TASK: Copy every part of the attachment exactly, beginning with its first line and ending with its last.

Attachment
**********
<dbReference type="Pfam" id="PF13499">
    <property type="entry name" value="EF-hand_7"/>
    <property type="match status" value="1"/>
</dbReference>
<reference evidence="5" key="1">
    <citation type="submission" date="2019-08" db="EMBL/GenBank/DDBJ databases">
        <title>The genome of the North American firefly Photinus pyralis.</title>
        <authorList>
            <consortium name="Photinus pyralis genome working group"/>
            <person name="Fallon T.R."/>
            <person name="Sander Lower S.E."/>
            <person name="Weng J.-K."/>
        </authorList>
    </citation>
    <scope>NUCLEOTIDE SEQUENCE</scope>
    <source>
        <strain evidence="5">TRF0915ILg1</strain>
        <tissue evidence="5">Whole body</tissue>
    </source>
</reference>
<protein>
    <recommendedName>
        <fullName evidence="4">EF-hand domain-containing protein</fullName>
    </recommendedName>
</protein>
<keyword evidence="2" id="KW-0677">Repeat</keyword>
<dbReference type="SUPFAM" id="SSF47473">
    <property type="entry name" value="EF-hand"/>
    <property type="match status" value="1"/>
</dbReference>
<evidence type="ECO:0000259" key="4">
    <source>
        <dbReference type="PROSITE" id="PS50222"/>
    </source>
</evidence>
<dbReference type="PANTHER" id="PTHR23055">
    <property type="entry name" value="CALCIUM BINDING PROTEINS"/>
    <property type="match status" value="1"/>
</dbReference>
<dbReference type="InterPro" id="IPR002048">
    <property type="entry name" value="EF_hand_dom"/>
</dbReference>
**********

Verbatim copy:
<dbReference type="Pfam" id="PF13499">
    <property type="entry name" value="EF-hand_7"/>
    <property type="match status" value="1"/>
</dbReference>
<reference evidence="5" key="1">
    <citation type="submission" date="2019-08" db="EMBL/GenBank/DDBJ databases">
        <title>The genome of the North American firefly Photinus pyralis.</title>
        <authorList>
            <consortium name="Photinus pyralis genome working group"/>
            <person name="Fallon T.R."/>
            <person name="Sander Lower S.E."/>
            <person name="Weng J.-K."/>
        </authorList>
    </citation>
    <scope>NUCLEOTIDE SEQUENCE</scope>
    <source>
        <strain evidence="5">TRF0915ILg1</strain>
        <tissue evidence="5">Whole body</tissue>
    </source>
</reference>
<protein>
    <recommendedName>
        <fullName evidence="4">EF-hand domain-containing protein</fullName>
    </recommendedName>
</protein>
<keyword evidence="2" id="KW-0677">Repeat</keyword>
<dbReference type="SUPFAM" id="SSF47473">
    <property type="entry name" value="EF-hand"/>
    <property type="match status" value="1"/>
</dbReference>
<evidence type="ECO:0000259" key="4">
    <source>
        <dbReference type="PROSITE" id="PS50222"/>
    </source>
</evidence>
<dbReference type="PANTHER" id="PTHR23055">
    <property type="entry name" value="CALCIUM BINDING PROTEINS"/>
    <property type="match status" value="1"/>
</dbReference>
<dbReference type="InterPro" id="IPR002048">
    <property type="entry name" value="EF_hand_dom"/>
</dbReference>